I was hungry, and cold, and lonely, and sad, and full of profound self-loathing for myself. That was who I was in high school. My own parents barely recognized me.
Our girls have a problem with wanting things, with being hungry. We’re not supposed to be hungry for good grades, or academic awards, or ambitions, or career goals—consider how Hillary Clinton was painted as “power-hungry,” as if that’s a bad thing, to want to be an influence on the world.
We’re also not supposed to be hungry for love, or affection, or marriage, or children. We’re definitely not supposed to be hungry for a good piece of chocolate cake. I remember feeling embarrassed whenever I needed something, terrified of being called “high maintenance,” worried that if I requested more than the emotional scraps I was given to survive on, I would be seen as unlovable or unsexy or “attention-seeking.” I put away things I had been dreaming of since I was five—finishing a novel, getting published, traveling the world.
I wish that I had listened to the adults in my life who saw me withering away and offered help. I wish I could have told them what was happening in my head.
I wish YA had been a thing. I would have loved to read a character like Celaena Sardothien in Sarah Maas’s THRONE OF GLASS, who delighted in her food and dresses and piano-playing with no regrets.
I would have loved to read Anna-Marie McLemore’s gorgeous YAs, THE WEIGHT OF FEATHERS and WHEN THE MOON WAS OURS, both about girls who make healthy relationships for themselves and don’t pretend that romance is a sinful dessert to be politely declined.
Maybe I would have read TINY PRETTY THINGS by Sona Charaipotra and found a kinship with other teenage girls who had ambitions, who busted their butts to get places, who felt pressure.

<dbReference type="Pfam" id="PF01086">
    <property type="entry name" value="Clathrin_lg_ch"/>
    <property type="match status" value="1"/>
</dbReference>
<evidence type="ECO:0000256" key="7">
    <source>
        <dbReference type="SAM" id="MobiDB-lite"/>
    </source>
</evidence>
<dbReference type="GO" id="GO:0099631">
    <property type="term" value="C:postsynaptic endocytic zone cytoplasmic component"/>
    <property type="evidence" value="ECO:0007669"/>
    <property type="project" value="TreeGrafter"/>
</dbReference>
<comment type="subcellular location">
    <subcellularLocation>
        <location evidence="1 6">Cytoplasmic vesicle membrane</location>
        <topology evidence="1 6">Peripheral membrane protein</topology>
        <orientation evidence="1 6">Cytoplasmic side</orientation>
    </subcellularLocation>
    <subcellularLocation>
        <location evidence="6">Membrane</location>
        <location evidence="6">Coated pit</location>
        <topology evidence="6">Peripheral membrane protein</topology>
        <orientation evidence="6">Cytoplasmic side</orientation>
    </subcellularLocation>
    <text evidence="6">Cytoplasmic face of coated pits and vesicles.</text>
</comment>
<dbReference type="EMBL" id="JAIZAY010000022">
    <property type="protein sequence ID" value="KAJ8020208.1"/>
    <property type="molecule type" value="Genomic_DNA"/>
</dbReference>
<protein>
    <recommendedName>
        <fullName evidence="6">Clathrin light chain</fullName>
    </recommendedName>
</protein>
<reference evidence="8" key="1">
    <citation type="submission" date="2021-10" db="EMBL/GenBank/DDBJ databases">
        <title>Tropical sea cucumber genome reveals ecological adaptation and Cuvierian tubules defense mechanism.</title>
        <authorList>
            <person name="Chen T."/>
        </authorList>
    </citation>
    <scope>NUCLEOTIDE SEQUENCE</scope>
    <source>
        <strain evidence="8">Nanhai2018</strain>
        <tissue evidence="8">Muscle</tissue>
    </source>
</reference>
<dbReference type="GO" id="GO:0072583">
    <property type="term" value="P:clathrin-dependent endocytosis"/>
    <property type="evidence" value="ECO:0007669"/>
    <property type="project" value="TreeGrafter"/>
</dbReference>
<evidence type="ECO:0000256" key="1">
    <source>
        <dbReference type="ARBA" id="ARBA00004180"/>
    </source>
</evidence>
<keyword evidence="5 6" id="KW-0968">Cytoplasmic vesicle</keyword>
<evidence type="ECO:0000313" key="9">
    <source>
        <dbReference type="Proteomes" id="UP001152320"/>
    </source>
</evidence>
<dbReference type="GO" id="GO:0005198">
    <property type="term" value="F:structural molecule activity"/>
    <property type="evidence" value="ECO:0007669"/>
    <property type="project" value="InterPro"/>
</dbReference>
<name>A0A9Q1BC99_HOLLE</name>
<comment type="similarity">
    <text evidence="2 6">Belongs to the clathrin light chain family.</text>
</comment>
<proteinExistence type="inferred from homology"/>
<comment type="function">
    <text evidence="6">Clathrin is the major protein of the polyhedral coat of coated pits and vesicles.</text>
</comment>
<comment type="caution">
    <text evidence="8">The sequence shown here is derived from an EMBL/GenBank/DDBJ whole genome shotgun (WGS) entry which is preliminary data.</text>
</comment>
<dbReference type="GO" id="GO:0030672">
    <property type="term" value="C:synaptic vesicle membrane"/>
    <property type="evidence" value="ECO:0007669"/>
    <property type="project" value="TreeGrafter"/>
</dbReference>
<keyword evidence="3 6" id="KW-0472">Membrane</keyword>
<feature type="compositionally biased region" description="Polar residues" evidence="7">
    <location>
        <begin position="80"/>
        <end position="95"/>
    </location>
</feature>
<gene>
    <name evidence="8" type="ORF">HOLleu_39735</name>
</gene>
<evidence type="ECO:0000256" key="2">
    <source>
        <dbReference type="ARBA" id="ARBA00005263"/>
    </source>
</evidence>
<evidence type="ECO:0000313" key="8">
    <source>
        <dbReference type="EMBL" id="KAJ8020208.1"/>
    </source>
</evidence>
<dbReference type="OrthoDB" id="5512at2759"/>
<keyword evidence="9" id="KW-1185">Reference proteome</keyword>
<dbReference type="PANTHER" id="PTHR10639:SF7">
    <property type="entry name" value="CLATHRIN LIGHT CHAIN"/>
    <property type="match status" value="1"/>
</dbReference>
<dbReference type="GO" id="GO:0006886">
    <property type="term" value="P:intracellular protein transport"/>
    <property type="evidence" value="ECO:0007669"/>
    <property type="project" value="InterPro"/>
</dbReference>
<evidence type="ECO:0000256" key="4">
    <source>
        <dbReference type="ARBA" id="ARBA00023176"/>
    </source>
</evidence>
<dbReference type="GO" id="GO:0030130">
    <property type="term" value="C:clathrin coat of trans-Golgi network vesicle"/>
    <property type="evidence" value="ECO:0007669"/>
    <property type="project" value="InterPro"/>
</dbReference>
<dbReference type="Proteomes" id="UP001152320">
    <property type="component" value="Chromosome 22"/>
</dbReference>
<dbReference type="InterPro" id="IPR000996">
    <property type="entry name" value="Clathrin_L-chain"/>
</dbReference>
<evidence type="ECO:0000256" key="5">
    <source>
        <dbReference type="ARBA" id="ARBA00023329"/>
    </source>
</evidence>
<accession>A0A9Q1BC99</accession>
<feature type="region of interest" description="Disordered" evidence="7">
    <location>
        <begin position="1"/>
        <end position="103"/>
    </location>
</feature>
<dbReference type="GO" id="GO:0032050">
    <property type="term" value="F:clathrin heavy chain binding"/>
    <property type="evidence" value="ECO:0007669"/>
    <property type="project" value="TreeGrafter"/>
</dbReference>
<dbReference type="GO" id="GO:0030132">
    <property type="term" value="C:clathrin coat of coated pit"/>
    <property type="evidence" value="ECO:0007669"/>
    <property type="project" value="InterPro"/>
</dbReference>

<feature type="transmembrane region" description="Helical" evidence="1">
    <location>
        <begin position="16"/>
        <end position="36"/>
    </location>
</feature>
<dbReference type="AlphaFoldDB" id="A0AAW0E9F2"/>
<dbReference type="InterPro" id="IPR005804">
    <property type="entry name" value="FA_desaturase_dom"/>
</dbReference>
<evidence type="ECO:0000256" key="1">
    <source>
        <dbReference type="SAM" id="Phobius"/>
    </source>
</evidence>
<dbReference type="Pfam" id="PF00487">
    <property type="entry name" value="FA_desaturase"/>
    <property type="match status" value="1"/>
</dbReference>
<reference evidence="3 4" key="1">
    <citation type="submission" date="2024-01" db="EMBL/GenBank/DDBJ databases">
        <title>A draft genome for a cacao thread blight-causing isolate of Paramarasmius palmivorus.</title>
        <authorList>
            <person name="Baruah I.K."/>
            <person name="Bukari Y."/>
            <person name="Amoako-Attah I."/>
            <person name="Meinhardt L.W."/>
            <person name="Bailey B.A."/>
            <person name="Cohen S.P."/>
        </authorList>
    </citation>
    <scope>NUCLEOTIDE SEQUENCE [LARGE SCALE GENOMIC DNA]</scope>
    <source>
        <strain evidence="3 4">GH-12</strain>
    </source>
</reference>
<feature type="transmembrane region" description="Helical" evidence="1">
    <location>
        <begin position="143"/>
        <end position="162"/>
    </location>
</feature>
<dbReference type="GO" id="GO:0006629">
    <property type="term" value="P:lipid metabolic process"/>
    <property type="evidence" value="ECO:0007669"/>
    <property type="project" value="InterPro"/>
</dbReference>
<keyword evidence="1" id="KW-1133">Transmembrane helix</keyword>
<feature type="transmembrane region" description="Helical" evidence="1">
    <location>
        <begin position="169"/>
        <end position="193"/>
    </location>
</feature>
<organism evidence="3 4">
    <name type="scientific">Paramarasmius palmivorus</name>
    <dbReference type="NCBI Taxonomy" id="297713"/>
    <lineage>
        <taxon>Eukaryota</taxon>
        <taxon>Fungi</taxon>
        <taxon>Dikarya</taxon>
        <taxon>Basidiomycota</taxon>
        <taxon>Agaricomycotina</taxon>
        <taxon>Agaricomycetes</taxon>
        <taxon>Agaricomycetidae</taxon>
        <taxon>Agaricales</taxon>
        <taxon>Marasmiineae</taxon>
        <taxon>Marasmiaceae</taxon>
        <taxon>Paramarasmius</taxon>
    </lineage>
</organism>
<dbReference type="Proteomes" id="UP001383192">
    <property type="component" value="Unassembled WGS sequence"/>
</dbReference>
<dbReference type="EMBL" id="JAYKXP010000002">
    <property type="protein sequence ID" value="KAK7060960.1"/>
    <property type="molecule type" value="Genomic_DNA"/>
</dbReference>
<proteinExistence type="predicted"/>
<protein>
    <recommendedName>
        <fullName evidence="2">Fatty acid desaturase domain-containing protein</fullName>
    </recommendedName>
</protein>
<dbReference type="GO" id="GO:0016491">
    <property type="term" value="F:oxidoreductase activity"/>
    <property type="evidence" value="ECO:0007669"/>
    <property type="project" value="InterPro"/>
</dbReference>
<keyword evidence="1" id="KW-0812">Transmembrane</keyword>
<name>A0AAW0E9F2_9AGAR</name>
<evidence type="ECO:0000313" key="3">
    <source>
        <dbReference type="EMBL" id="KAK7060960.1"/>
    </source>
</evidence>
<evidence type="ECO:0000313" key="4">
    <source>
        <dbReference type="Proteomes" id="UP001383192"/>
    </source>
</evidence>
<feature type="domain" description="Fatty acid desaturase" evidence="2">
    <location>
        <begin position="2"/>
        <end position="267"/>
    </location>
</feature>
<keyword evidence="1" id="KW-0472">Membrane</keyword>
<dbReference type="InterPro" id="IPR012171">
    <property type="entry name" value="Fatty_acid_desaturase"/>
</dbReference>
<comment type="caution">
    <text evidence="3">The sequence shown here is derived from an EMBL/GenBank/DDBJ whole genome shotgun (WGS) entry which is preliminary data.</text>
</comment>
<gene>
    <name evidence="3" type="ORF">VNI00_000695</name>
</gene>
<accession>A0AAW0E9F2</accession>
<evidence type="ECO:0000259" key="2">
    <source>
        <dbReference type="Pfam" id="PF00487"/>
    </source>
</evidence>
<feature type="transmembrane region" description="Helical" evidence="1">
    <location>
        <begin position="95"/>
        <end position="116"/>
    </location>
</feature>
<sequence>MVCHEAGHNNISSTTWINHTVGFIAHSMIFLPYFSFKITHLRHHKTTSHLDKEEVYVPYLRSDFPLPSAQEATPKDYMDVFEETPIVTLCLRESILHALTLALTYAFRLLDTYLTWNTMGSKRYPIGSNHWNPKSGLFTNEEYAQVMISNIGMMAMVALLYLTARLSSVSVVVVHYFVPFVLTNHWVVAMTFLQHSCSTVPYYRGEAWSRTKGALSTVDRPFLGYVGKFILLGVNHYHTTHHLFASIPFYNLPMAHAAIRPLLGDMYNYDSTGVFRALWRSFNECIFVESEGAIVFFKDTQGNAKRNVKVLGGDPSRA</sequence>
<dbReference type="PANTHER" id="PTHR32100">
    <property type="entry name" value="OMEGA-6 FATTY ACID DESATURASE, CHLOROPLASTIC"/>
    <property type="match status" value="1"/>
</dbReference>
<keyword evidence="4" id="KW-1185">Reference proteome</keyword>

Maybe I would have read NOT OTHERWISE SPECIFIED by Hannah Moskowitz, and finally exhaled, knowing someone else understood.
It’s embarrassing to be an adult now and look back at all the stupid ways I starved myself.
It’s not embarrassing to be hungry.
It’s not wrong to want things.
It’s not annoying to be needy.
It’s normal to need to eat food, get thirsty, need hugs, need cuddles, need kisses, need passion, romance, to need trust.
It is not too much to want to be heard.
The body can only go so long without food. Same with the heart.
When I finally allowed myself to want things again—that’s when I started to heal.
Having a baby at 22 healed much of my relationship with my body. But it didn’t get rid of the voice in my head that still tells me, too much, too much. Too big, too loud, too talkative, too bold, too needy, too hungry, too much, too much. I do hear those voices sometimes, and when I do, I try my best to drown them out. I email writer friends who assure me I deserve my ambitions. I work on my projects, gleeful as I inch towards completed goals. I go for a walk or dance around my kitchen or kiss my husband or play with my babies, anything to remind myself that what my body is capable of doing is far greater than what it looks like. I take a selfie to remind myself that my body actually does look pretty good.
I did finally see a counselor at age 20, for my depression, and she suggested I had an ED-NOS, based on the behaviors I’d described. And I began a healing journey—not just with my hunger for food, but my acceptance of hunger as part of living, and fulfillment of hunger as the other part—the important part.
The best part.
Meet Lindsay Eagar
Lindsay Eagar is the author of HOUR OF THE BEES (Candlewick Press, 2016) and the forthcoming RACE TO THE BOTTOM OF THE SEA (Candlewick Press, 2017). She lives in the mountains of Utah Valley with her husband and two daughters and a mountain of books. Follow her on Twitter here: Lindsay Eagar (@lindsaymccall) | Twitter
Filed under: #MHYALit
About Amanda MacGregor
Amanda MacGregor works in an elementary library, loves dogs, and can be found on Twitter @CiteSomething.